Now, by saying this I don’t mean for us to think, “Great, one more thing I need to ‘fix’ about myself. As if there wasn’t enough on the list already.” That kind of response is still trying to cling to our own control over the situation. Not only that, it leads to self-condemnation which (as a friend recently reminded me) is not a good place to be. Instead, the solution to grasping for control we can’t really have is to surrender everything to God and trust Him to be God.

Let Go, and Let God

I’ve been reading a new book, which will be out in September, called What Does Your Soul Love? by Alan and Gem Fadling. Chapter 8’s title is “Control: What Are You Clinging To?” Reading it has been a challenging, but it’s one that I’ve found both convicting and helpful.

“Much of the anxiety we carry is actually brought on by our own fear and a desire for control. We want to put our fears to rest, so we try to control people and situations …

“Letting go is one of the greatest gifts you can give yourself … [It] is a process, and the loving arms of God are a good place to start” (What Does Your Soul Love?)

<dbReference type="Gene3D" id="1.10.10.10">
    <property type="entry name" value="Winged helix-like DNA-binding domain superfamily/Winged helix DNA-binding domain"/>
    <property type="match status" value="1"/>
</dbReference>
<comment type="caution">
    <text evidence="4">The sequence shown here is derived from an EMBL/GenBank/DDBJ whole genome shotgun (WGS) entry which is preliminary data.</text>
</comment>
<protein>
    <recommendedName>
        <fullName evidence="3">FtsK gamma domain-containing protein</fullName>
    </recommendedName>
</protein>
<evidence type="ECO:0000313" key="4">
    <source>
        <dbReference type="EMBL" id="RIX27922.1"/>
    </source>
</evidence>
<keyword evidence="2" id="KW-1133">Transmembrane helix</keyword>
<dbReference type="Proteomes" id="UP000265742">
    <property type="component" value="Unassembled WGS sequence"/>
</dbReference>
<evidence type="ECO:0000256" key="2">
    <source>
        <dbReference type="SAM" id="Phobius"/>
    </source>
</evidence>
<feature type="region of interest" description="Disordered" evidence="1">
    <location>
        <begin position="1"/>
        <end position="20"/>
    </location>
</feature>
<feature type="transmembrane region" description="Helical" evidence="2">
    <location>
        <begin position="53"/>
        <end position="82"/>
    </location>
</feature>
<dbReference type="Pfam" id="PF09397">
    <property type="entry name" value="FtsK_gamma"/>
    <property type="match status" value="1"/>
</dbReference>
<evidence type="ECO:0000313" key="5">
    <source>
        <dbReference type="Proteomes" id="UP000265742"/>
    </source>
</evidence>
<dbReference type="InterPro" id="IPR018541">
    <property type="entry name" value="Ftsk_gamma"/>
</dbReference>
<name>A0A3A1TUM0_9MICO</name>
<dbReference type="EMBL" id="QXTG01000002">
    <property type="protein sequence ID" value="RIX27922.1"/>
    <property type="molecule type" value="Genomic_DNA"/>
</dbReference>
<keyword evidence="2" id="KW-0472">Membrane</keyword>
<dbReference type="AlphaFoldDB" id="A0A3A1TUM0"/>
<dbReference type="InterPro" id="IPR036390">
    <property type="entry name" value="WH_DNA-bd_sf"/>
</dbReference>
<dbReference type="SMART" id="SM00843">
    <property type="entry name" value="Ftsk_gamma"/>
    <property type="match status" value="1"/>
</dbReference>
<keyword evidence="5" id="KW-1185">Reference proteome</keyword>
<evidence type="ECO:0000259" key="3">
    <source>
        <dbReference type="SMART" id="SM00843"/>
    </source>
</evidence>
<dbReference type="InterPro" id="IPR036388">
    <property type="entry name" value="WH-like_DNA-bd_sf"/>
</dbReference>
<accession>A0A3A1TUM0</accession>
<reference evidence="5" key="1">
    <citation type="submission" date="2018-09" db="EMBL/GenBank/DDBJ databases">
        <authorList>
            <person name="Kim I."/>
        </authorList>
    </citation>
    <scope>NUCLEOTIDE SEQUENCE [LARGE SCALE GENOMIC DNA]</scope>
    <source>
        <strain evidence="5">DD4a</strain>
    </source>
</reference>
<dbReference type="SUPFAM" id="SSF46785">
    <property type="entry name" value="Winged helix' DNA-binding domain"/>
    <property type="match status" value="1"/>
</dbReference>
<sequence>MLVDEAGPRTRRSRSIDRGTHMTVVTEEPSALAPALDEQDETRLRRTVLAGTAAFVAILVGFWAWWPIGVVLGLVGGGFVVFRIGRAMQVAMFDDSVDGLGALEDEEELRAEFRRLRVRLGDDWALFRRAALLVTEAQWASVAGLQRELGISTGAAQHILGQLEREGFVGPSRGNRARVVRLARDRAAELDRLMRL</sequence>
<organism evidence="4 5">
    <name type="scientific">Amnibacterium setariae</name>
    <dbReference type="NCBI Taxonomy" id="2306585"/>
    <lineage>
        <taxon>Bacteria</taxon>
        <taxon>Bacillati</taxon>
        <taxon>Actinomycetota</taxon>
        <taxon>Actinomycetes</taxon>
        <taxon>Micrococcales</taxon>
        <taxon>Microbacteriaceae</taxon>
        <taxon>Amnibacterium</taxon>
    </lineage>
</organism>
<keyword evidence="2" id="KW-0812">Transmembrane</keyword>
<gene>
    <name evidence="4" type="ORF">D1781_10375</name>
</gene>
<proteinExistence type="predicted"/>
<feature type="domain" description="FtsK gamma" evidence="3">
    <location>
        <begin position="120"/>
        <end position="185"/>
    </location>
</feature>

Of course, my first response to this was trying to come up with a plan for how I can get better at letting go. Then the book hit me with the line, “We want to get control of our transformation and cling to personal strategies of how to make it happen.” I do that. Even reading this book is another step in trying to get reliable, controllable strategies for fixing myself.

“Sometimes, my implicit prayer when it comes to change has ended up as something like, ‘Lord, change me … as long as I can be in control of how it happens.'” (What Does Your Soul Love?)